LETTER: Farewell to the Batley Frontier
Alan Clegg and Maureen Prest, former general manager and promotions manager at Batley Frontier Club, give their take on the closure of the iconic venue.
When the world was a little younger Alan and I were privileged to work for the most exciting venue in the North, the stars really did shine bright on our scruffy little mill town, of Batley, all thanks to the vision of the late great James Corrigan and his wife Betty; between them they produced the most amazing entertainment venue the country had ever seen.
It was so fantastic, it became internationally famous on both sides of the Atlantic!
Back in the day, Batley’s mill chimneys discharged so much smoke you could see the air coming to meet you!
The dress code was overalls and mill pinnies, everyone busy working, the mill girls often to be seen with hair curlers under a scarf known as a turban, glamorous it was not.
The Corrigans changed all that by building their club on a disused sewerage works, its clever design being big enough to attract a huge audience - so big they could afford to bring the world’s top stars to appear for the hard working people of the North; and more importantly at prices the people could afford.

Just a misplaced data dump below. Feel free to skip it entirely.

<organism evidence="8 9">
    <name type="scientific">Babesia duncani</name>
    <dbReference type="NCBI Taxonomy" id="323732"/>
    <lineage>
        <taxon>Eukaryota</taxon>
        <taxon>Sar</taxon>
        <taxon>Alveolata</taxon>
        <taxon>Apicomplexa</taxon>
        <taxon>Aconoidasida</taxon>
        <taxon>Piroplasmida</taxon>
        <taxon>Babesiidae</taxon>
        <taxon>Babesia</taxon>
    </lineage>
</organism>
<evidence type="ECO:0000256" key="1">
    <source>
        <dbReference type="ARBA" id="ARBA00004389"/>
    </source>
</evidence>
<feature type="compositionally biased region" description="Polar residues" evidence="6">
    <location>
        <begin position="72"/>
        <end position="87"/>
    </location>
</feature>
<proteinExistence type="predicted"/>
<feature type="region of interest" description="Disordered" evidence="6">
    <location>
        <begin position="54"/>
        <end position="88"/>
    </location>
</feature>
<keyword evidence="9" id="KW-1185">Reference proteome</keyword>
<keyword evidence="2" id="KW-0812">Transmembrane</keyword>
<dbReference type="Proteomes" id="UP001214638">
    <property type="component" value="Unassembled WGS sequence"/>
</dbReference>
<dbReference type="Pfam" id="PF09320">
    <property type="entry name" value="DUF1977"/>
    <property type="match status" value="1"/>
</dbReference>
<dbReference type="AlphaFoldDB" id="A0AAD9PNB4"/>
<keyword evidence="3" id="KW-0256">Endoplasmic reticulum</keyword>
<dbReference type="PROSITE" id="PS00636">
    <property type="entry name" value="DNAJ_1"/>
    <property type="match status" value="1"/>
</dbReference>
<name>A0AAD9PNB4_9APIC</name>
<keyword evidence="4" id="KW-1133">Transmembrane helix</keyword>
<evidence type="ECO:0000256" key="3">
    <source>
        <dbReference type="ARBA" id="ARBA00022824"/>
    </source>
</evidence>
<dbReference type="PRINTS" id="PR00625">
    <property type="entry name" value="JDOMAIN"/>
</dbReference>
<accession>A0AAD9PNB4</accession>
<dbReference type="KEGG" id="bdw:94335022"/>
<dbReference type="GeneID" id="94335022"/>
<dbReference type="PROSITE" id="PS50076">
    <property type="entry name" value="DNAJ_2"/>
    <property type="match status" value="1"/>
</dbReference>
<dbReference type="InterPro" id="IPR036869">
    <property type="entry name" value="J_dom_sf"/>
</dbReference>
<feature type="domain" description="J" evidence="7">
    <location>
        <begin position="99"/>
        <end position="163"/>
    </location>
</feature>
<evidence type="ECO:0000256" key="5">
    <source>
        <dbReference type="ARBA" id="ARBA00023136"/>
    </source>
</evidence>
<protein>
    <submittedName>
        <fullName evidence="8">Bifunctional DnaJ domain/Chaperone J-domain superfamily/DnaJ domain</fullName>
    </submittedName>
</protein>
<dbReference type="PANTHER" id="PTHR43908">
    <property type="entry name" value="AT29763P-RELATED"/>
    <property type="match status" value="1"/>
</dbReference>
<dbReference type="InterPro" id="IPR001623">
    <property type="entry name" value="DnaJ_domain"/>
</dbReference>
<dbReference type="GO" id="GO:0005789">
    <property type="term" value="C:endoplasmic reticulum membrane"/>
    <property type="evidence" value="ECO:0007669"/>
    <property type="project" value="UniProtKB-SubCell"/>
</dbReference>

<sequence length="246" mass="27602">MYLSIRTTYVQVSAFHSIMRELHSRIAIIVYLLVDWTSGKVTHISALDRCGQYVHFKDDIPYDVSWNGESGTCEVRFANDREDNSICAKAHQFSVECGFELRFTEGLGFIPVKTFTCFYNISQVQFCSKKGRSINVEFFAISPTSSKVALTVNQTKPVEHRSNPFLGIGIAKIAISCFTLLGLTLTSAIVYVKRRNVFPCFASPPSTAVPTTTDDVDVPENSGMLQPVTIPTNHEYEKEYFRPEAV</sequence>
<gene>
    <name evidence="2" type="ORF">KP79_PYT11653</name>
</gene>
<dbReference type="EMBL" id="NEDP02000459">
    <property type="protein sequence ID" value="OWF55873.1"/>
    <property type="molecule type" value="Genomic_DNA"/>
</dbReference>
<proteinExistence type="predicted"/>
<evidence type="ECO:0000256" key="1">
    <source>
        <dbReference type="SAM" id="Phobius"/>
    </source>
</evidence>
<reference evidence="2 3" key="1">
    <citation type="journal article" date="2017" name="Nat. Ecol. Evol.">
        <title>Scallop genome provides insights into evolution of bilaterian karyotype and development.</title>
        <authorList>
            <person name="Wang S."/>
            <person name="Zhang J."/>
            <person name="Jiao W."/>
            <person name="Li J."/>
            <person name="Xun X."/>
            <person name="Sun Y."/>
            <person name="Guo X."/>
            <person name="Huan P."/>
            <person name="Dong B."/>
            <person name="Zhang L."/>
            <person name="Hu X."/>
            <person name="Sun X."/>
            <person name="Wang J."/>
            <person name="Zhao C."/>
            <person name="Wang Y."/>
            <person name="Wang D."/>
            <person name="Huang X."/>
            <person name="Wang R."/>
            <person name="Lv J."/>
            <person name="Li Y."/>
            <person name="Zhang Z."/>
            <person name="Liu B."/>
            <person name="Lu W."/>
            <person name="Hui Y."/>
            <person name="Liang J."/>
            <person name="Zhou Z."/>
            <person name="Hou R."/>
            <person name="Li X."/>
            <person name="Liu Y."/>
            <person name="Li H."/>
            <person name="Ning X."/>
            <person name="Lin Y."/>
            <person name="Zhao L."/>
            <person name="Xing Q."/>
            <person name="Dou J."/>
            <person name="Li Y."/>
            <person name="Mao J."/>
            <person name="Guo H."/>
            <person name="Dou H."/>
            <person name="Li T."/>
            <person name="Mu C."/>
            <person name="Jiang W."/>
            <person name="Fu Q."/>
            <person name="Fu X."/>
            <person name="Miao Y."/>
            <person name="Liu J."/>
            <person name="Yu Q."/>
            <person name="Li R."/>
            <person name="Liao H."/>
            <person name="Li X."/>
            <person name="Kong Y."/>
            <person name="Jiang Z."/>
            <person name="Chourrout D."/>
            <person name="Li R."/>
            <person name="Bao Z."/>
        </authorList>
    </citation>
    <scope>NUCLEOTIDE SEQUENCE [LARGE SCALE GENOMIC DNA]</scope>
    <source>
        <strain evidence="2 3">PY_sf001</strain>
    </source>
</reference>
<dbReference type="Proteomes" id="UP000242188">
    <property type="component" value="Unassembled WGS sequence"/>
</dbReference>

Looking back, it was the cleverest piece of social engineering, for when the club opened to a cavalcade of stars, the club goers threw off the greasy mill clothes, getting dressed up to the nines to enjoy the most amazing night out, rubbing shoulders with the stars.
Nothing gave James Corrigan a greater kick than standing in the foyer and watching all the ladies in long evening gowns gliding into the club as if they were born again princesses.
James crossed the Atlantic to secure the biggest names in show business. The funniest story; when he went into the office of Louis Armstrong’s agent in an attempt to book him to play Batley, James told of how his club was so big with luxury facilities for the artistes etc.
He had a talent for charming the birds out of the trees. Eventually Louis’s agent turned to James, pulling a map out of his desk drawer and asking him to point on the map where exactly Batley, Yorkshire was.
After much scrutiny Batley was not on the map, much to James’s embarrassment; after much persuasion he did manage to book Louis Armstrong, and in doing so James Corrigan put Batley firmly on the map for ever more.
Alan and I are very proud to have played our part in the Batley Variety Club story.
There must be thousands who hold the fondest memories of that special venue.
We feel it would be fitting to have a permanent memorial to the late Mr and Mrs Corrigan, whose vision changed a scruffy little mill town into the Las Vegas of the North.
Perhaps your readers would make suggestions for a fitting permanent memorial to James and Betty.